keyboard_arrow_uptop
Baseball Prospectus is looking for a Public Data Services Director. Read the description here.

There are league differences between the NL and the AL at every position, but there is arguably no greater paradigm shift than there is among starting pitchers. Where the NL has had four $40+ earners since 2015, in the AL no starting pitcher earned more than $35 for the second season in a row. Some of this is due to a lack of dominance in the qualitative categories. Only four AL starters earned four dollars or more in each ERA and WHIP in 2016: Justin Verlander, Rick Porcello, Corey Kluber, and Masahiro Tanaka. Thus, elite performance is difficult to come by, and only six pitchers cracked the modest $25 threshold in AL-only. Not only is it difficult to find value, it is hard to predict who is going to maintain value from season to season.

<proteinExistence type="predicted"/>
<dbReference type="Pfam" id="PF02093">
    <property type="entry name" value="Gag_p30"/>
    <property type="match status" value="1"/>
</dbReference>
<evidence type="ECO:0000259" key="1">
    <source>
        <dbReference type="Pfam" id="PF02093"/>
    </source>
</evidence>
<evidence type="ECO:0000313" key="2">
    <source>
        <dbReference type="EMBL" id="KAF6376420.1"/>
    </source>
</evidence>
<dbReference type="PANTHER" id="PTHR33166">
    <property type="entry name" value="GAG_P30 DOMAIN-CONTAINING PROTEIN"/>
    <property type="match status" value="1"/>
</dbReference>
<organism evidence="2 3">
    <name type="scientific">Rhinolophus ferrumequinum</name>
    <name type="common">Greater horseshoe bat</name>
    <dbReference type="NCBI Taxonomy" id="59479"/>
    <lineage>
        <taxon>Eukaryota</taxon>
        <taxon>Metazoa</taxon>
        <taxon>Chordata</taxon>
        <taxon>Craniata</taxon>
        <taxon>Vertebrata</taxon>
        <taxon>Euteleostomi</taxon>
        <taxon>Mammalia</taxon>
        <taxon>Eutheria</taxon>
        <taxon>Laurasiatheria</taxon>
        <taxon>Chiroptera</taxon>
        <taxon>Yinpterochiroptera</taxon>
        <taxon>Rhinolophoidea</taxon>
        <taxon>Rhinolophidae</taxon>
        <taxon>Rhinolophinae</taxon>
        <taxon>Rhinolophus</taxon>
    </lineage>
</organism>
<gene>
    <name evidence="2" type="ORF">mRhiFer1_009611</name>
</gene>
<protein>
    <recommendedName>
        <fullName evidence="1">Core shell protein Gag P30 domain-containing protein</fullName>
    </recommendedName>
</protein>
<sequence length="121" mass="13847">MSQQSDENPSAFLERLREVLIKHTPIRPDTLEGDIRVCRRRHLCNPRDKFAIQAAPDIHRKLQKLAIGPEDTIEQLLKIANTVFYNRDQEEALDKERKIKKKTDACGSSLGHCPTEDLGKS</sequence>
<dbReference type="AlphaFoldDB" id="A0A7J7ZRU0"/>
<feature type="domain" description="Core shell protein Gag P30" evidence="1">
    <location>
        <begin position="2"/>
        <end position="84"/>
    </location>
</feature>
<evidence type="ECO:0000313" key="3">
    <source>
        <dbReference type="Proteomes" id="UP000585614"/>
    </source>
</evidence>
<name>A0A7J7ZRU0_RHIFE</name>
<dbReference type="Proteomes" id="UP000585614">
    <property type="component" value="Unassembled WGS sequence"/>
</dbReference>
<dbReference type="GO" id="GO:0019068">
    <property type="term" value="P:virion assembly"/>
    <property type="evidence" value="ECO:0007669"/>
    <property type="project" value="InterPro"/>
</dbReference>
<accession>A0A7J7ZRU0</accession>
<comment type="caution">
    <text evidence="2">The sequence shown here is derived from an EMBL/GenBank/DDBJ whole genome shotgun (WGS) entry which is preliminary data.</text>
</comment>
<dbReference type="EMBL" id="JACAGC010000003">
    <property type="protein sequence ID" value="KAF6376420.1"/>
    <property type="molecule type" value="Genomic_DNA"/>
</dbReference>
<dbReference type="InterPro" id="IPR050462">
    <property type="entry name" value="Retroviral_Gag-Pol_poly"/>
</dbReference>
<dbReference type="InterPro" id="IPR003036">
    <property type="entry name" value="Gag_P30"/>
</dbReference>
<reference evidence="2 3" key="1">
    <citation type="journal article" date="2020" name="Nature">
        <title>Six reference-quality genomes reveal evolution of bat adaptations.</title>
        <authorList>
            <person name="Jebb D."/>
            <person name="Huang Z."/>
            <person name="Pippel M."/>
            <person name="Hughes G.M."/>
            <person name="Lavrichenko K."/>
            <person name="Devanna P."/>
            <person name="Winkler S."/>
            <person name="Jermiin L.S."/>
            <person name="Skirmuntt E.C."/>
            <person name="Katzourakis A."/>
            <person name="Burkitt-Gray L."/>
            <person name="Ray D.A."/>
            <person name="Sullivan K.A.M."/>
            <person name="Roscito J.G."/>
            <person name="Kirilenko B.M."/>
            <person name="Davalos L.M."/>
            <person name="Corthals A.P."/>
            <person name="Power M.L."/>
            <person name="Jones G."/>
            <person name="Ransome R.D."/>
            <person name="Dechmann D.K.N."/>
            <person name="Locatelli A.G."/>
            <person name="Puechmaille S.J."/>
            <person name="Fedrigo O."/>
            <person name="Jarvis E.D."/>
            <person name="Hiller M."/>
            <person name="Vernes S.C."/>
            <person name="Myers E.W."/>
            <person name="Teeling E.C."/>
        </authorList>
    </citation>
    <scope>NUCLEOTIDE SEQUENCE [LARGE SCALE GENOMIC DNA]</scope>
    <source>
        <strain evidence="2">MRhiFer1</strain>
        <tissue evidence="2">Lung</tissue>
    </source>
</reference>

Table 1: Fifteen Most Expensive AL Starting Pitchers, 2016

ADVERTISING

Rank

Player

$

AVG

+/-

1

Chris Sale

$31

33

-2

2

David Price

$22

29

-8

3

Corey Kluber

$31

28

2

4

Chris Archer

$16

26

-10

Carlos Carrasco

$18

26

-8

Dallas Keuchel

$8

26

-17

7

Felix Hernandez

$11

25

-14

8

Sonny Gray

-$2

23

-25

9

Danny Salazar

$12

22

-10

10

Cole Hamels

$20

21

-1

11

Garrett Richards

$3

21

-17

12

Marcus Stroman

$10

17

-7

13

Masahiro Tanaka

$25

16

9

14

Justin Verlander

$34

16

18

Taijuan Walker

$10

16

-6

Average

$17

23

-6

Sale replaced Hernandez as the most expensive pitcher in the AL, with a four-dollar gap over teammate-to-be Price. Sale illustrates how difficult it is to spend over $30 on a starter and turn a profit. Despite earning $31, and finishing fourth overall among AL pitchers, he lost a little coin for his fantasy managers.

Price and Kluber were the next most expensive arms, though the expert market couldn’t quite bring itself to go over $30 on average for either hurler. Kluber returned to his Cy Young form, while Price was one of the better hurlers in the AL despite failing to earn $30 or more for the first time since 2013.